After clawing out a tough semifinals series win over the defense-first, ground-and-pound Grizzlies, the Warriors now get to revert to form: Golden State and Houston finished No. 1 and No. 2, respectively, in pace this season, and the conference finals should be played fast and loose by postseason standards. It’s fair to wonder whether any team can beat these Warriors four games out of seven when they are playing fully within their element.
Houston presents no glaring matchup problems for Golden State. Harden was one of the league’s top performers this season and he came up huge in Game 7, but the Warriors have plenty of long, athletic bodies (Klay Thompson, Andre Iguodala, Harrison Barnes, Shaun Livingston) to use on him. Harden averaged 25.3 points and 5.3 assists, but he shot just 40.5% from the field and 24.1% from three; Houston will need a far more efficient performance from its leading scorer if it wants to win this series.
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Inside, the Warriors have a big, strong, rim-protecting center in Andrew Bogut to deploy on Dwight Howard, who has been on a tear during the playoffs. Howard averaged 15 points, and 10.5 rebounds in his two games against Golden State this season, which is manageable production from Golden State’s perspective, but he’s posting 17.2 points, 13.8 rebounds, and 2.5 blocks in the playoffs. Look for the Warriors to pay Howard extra attention, thereby daring Houston’s complementary players to pick up the slack. Green will be in position to provide help, even though Smith has been shooting the deep ball at a much better rate during the playoffs than his horrific 28.5% career average.

The Curry/Thompson combination should apply serious stress to Houston’s perimeter defense. Curry had his way with the Rockets during the regular season, averaging 25.8 points and 8.3 assists while shooting 57.8% overall and 51.9% from deep, and McHale will surely miss Beverley. Trevor Ariza will likely get the thankless task of chasing Thompson around, leaving Harden to defend Harrison Barnes, who did well to provide consistent offense against the Grizzlies. Kerr maintains a loose leash with Curry, and this series could very well turn into his playground.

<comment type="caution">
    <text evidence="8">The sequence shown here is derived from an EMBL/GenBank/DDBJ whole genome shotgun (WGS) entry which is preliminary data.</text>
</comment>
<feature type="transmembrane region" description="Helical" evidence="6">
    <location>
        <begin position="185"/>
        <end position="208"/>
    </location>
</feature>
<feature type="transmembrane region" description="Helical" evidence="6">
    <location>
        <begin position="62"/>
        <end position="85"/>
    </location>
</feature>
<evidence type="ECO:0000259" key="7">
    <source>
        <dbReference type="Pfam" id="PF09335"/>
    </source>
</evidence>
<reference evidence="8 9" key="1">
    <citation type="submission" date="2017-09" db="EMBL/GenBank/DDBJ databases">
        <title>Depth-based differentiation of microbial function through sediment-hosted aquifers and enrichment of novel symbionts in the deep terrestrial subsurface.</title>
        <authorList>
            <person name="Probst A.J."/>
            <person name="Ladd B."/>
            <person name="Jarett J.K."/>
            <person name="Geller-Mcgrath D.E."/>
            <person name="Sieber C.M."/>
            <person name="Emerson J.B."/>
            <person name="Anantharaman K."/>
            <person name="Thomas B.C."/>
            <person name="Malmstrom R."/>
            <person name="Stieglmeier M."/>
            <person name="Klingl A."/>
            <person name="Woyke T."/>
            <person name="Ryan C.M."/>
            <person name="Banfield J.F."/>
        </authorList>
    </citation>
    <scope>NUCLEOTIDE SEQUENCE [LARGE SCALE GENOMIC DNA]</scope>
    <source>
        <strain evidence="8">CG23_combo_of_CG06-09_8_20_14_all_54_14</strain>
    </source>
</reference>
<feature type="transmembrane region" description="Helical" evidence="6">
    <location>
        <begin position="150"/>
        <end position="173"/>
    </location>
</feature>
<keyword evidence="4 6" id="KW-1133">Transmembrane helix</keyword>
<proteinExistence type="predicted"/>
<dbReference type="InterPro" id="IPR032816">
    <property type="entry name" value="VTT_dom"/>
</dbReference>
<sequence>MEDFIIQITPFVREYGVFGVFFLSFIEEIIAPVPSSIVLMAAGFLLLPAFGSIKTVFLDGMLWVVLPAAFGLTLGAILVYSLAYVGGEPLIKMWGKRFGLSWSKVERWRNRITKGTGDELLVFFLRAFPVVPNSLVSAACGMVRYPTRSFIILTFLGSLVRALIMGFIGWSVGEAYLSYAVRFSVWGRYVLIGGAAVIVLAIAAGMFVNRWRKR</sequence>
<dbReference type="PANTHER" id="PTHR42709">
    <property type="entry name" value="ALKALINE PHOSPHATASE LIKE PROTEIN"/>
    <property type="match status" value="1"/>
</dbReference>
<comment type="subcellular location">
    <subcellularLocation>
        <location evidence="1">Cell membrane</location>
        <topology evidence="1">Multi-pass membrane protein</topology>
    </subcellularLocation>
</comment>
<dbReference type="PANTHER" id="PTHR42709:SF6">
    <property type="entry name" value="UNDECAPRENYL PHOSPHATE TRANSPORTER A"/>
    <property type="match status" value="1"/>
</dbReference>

Unlike the Clippers, who struggled to get meaningful production from their reserves, the Warriors have capable bench players who won’t fall apart against the likes of Terrence Jones, Corey Brewer, and Prigioni. Golden State’s reserves (Iguodala, Livingston, Leandro Barbosa, David Lee, Festus Ezeli, Speights) give Kerr plenty of flexibility to go either big or small, and they will be key in keeping the pace up when Curry sits. The Rockets committed the third-most turnovers in the league this season, and the Warriors are outrageously deadly when they get out in transition.
Taking all of these factors together—recent history, matchups, top-down statistical output, playoff performance, health, depth, homecourt advantage, rest—and this is Golden State’s series to lose.

The Case For The Rockets

The Warriors are a daunting foe, but McHale has a few cards he can play with his team.
For starters, the Rockets enter the series on a true high. They were absolutely left for dead after Game 4, only to win three straight in impressive fashion. Houston’s Game 7 performance was a textbook closeout win, featuring steady play for 48 minutes, big-time games from the stars, plenty of supporting contributions, and a great home crowd.
Key to that momentum is the fact that both of Houston’s superstars are currently playing at a high level. After an uneven 2014 playoffs, Harden has been an all-around force, averaging 26.7 points and 8 assists in the playoffs. Importantly, he’s getting to the line 10.4 times per game, up steeply from last year’s playoffs. Howard, meanwhile, has moved past his knee injuries very nicely, finishing lob plays on one end and protecting the paint on the other. Back in March, Howard laid out a blueprint for the Rockets’ postseason in an interview with, and so far it’s gone almost exactly according to plan.